The First Cases of the UK COVID-19 Variant Reported in France, Spain


The new COVID-19 variant, B.1.1.7, continues to make its way around Europe and the world with new cases.

europe B.1.1.7

The new COVID-19 variant, B.1.1.7, or otherwise known as VOC 202012/01, that has recently been discovered in the United Kingdom, has now been found in France and Spain. For the former country, a French citizen who lives in London tested positive, and in the latter, 4 people from the same family were discovered to have it according to CNN. One of these family members had traveled from the UK before being diagnosed.

In addition, B.1.1.7, has been found in other European countries such as Denmark, Italy, Sweden, and Iceland and in areas as far away from the UK as Singapore, Australia and Japan.

The discovery of this new variant is having countries adding new restrictions and proof that travelers from the UK have a negative COVID-19 test in order to be allowed entry.

In fact, Japan has gone even further in their restrictions. It was announced earlier today that beginning on Monday, the country will not allow entry to any foreign nationals. This will be in effect until the end of January.

According to investigators, COVID-19 continues to evolve with new mutations, but that the B.1.1.7 variant is believed to have acquired 17 changes. This new variant has 14 non-synonymous (amino acid [AA] altering) mutations, 6 synonymous (non-AA altering), and 3 deletions according to the US Centers for Disease Control and Prevention (CDC).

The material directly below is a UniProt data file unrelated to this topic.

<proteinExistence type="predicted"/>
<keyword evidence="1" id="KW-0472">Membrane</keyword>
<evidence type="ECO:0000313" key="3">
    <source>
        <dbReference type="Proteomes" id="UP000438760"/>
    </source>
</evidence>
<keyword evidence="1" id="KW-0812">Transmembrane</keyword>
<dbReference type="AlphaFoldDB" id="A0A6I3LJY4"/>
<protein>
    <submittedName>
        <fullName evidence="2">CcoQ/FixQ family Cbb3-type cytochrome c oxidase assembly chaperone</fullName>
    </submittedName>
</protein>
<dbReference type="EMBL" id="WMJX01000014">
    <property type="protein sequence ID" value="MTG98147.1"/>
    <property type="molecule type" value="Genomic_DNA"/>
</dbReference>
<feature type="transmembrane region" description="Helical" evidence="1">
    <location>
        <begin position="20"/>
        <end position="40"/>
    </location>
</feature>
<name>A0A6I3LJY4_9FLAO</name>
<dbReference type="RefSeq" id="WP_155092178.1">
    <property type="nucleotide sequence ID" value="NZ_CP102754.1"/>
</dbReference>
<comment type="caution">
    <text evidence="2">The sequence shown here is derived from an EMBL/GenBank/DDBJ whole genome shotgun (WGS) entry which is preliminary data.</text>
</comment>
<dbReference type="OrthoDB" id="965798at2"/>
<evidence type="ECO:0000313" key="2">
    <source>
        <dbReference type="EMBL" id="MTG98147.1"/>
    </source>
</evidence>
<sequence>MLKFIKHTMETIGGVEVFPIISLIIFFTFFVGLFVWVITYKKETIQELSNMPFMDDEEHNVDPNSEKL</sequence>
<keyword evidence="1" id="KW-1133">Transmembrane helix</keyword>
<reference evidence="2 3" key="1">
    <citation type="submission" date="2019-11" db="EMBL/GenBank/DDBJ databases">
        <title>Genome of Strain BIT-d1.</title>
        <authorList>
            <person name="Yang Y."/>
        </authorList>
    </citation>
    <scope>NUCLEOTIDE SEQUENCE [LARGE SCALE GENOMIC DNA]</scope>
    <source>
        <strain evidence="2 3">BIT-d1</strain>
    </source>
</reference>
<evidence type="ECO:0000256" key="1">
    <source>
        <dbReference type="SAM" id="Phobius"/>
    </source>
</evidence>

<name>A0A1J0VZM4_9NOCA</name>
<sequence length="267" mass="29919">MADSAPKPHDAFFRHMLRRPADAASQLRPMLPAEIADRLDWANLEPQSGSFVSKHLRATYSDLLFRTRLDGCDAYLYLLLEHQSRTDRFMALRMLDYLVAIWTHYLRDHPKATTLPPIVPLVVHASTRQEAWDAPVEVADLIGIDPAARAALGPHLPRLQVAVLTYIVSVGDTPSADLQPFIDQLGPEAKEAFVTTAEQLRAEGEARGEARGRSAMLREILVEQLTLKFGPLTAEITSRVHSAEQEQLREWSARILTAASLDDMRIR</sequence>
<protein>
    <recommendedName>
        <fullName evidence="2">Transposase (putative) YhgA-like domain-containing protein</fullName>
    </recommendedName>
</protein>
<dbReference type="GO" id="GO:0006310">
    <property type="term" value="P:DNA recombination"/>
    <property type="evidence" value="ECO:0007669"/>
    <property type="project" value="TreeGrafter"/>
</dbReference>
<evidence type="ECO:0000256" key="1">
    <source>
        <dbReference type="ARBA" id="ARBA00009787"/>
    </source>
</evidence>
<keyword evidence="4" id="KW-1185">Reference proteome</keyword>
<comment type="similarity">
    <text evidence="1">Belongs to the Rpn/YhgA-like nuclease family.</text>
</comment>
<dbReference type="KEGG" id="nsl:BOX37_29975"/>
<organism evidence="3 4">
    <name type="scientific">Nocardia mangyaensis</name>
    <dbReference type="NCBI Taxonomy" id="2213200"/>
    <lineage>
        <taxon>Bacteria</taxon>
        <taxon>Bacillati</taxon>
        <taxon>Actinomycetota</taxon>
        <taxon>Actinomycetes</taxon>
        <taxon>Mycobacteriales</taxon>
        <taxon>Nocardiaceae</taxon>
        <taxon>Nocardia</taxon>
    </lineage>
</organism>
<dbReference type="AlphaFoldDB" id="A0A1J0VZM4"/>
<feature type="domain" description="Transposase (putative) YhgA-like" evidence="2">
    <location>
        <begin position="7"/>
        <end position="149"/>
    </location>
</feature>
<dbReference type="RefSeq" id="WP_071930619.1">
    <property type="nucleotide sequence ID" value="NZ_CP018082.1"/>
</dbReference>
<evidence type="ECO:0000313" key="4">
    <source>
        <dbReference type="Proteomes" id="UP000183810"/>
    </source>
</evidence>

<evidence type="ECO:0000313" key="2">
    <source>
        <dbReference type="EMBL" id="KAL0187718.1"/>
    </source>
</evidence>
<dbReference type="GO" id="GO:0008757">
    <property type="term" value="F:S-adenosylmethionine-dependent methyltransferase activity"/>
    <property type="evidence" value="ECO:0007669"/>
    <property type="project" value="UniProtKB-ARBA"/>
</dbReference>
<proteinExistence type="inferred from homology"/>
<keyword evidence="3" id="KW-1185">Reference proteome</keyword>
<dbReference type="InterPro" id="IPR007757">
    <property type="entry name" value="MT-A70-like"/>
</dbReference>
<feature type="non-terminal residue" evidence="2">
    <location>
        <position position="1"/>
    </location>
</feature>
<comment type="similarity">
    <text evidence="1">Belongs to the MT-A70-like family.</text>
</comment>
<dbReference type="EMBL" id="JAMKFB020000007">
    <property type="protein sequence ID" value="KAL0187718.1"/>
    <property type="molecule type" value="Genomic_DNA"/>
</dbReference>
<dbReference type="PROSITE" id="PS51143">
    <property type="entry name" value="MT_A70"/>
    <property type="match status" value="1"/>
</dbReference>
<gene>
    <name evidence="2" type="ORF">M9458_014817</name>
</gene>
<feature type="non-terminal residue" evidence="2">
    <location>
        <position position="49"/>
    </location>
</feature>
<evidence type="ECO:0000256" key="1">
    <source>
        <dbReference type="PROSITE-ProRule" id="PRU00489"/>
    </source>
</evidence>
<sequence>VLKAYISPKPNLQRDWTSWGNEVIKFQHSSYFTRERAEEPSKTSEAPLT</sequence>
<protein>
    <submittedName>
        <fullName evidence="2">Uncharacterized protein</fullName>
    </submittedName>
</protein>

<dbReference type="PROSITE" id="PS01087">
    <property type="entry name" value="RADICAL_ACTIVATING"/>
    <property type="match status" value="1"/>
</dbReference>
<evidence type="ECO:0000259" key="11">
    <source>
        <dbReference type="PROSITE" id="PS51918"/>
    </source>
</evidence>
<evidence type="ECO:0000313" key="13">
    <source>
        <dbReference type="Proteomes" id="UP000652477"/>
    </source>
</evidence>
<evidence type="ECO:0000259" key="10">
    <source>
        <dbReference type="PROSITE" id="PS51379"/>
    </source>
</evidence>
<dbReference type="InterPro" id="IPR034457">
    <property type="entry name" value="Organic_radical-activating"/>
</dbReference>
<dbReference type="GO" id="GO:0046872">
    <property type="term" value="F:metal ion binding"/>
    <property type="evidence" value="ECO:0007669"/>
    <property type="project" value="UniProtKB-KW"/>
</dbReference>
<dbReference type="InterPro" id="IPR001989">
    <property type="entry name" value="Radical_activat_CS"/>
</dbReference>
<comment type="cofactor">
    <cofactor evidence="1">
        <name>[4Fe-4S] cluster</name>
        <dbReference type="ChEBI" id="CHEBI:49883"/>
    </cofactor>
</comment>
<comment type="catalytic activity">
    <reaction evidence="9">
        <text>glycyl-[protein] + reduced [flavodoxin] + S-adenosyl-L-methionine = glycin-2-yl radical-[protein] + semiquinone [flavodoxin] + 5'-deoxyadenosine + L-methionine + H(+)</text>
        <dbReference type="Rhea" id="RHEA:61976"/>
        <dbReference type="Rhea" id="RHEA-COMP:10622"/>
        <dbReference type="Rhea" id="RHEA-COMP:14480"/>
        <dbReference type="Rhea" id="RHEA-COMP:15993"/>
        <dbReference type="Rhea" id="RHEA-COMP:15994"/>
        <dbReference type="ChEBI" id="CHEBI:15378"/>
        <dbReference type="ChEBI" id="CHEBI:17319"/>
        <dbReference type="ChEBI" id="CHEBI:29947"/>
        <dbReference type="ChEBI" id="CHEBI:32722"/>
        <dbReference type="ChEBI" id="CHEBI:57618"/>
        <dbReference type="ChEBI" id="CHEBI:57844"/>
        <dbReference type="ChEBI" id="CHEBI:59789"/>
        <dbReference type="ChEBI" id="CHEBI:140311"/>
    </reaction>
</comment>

The CDC reports the deletions include:

  • 69/70 deletion: this double deletion has occurred spontaneously many times, and likely leads to a change in the shape of (i.e., a conformational change in) the spike protein.
  • P681H: near the S1/S2 furin cleavage site, a site with high variability in coronaviruses. This mutation has also emerged spontaneously multiple times.
  • ORF8 stop codon (Q27stop): This mutation is not in the spike protein but in a different gene (in open reading frame 8), the function of which is unknown. Similar mutations have occurred in the past. In Singapore, one strain with this type of mutation emerged and disappeared.

This variant is believed to have potentially come from one patient, but have not identified the patient. Investigators have said B.1.1.7 is more contagious than the original virus, but no determination that this can lead to severe cases and higher mortality have been reported.

“At this time, there is no evidence that this variant causes more severe illness or increased risk of death,” the CDC also stated on their website.


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